June 16, 2012
Death of a Ringtone: The Rise and Fall of Nokia
Not so long ago, the 13-note ringtone of a Nokia handset was the de facto soundtrack of the mobile revolution. The world's largest cell phone maker for more than a decade, the company was a leading innovator in both design and technology that helped bring wireless life to American high schoolers and rural Africans alike.
These days, though, it seems as if that iconic jingle is in danger of being switched to silent. ... And Business Insider's Henry Blodget had begun speculating that Nokia might face bankruptcy in the near future.
... Before it became a dominant player in mobile, Nokia was a shapeless conglomerate that had manufactured everything from paper pulp to rubber boots to cables. In the 1980s, its CEO decided to try and latch onto the boom in consumer electronics, including handsets, which led it to team up with a pair of Finnish telecoms on an undertaking that would change its fortunes, as well as the future of the cellular industry.
That project was the first digital telecommunications network, known as the GSM.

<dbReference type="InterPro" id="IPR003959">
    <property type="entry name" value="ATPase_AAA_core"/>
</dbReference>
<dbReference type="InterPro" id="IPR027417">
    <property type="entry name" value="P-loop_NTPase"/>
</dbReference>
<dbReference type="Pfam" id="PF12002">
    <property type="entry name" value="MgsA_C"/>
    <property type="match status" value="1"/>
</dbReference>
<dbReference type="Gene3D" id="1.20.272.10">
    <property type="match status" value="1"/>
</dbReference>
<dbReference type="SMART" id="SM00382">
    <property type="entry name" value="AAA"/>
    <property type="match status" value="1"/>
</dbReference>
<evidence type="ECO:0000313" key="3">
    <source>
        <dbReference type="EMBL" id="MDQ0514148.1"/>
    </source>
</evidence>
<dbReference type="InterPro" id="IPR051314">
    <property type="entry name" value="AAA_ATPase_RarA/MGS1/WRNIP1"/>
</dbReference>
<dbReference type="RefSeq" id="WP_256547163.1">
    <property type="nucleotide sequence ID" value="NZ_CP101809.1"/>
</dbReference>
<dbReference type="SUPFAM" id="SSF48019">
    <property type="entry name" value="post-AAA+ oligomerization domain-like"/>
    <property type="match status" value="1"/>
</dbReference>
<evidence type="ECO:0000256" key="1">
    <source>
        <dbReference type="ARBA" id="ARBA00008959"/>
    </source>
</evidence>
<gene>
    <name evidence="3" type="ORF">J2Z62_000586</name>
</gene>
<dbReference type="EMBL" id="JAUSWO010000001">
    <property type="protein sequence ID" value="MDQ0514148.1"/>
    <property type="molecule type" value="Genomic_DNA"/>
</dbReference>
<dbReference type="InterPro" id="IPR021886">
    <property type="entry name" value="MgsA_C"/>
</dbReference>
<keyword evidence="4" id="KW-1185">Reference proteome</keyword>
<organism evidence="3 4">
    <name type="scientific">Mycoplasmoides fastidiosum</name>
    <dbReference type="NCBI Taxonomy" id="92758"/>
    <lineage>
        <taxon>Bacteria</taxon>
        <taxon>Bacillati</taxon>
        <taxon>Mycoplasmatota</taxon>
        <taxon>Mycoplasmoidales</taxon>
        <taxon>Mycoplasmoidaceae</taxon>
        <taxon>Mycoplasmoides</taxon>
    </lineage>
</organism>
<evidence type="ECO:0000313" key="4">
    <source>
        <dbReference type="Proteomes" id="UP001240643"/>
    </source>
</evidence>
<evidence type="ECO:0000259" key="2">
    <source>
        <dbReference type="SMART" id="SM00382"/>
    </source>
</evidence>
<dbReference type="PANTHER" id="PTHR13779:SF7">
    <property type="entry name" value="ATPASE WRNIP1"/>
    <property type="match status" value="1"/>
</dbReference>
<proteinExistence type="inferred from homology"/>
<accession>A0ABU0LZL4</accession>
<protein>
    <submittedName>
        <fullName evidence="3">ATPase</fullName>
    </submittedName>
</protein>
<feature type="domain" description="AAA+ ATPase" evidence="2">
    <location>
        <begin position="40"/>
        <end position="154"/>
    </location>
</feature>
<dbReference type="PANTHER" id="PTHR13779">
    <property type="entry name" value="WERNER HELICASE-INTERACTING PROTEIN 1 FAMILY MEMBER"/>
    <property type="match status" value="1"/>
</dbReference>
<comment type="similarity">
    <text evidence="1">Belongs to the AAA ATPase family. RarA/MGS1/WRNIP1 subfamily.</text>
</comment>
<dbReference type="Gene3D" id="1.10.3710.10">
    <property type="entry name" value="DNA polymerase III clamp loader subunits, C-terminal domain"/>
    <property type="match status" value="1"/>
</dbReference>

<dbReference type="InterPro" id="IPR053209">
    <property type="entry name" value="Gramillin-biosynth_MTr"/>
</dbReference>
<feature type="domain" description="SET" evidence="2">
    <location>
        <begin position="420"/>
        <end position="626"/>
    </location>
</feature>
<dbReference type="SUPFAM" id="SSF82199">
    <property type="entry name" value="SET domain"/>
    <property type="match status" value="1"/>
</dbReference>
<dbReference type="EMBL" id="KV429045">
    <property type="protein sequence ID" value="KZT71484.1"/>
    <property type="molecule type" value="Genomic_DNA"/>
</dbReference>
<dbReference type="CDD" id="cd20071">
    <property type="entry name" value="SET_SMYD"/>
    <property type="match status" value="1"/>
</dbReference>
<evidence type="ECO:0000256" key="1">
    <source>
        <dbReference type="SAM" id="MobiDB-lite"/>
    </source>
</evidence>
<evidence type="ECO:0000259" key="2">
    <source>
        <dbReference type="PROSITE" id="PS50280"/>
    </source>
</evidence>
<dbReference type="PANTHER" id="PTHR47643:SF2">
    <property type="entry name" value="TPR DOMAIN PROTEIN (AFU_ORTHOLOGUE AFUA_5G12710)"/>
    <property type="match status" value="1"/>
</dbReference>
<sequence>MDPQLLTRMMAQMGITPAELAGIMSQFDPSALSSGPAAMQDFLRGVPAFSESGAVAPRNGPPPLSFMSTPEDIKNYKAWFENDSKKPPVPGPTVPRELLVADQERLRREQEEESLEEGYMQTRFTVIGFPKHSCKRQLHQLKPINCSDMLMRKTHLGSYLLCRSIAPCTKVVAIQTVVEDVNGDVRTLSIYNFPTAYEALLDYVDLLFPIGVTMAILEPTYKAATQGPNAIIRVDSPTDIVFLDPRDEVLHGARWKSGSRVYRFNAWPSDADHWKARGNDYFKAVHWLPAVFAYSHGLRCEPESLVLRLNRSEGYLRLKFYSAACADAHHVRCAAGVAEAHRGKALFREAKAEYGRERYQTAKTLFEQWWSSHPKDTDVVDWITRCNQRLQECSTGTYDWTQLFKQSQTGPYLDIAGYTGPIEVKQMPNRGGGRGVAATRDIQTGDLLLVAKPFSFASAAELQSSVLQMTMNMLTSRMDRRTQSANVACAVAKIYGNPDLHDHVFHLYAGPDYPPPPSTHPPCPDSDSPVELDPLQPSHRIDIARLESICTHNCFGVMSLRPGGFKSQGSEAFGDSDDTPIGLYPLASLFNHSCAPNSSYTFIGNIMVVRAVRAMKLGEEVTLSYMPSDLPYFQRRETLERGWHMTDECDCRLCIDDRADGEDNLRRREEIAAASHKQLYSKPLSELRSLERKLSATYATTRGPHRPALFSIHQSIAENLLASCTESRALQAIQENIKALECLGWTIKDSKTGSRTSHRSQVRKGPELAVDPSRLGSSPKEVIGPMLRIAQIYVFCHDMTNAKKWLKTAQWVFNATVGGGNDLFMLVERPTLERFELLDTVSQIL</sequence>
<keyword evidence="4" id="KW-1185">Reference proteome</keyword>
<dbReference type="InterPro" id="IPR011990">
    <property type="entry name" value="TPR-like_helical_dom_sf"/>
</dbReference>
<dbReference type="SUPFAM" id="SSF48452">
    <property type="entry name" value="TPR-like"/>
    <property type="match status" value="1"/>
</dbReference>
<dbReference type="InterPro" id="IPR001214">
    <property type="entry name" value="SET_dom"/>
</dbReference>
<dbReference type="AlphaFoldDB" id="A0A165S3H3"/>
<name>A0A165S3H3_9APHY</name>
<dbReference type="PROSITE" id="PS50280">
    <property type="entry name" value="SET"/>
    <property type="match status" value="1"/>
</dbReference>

All of this might just sound like neat history for tech nerds. But the change to digital had profound impact on phone technology. Perhaps most importantly: It enabled text messaging. Because Nokia had invested so much money and research into digital networks, it was ready to dominate markets where it was adopted. The old mobile champion, Motorola, had grown up in the analog era and was caught flat-footed by the switch. By 1998, Nokia was the leading handset maker in the world, with more than 22 percent of the global marketplace. It would peak at around 40 percent in 2008.
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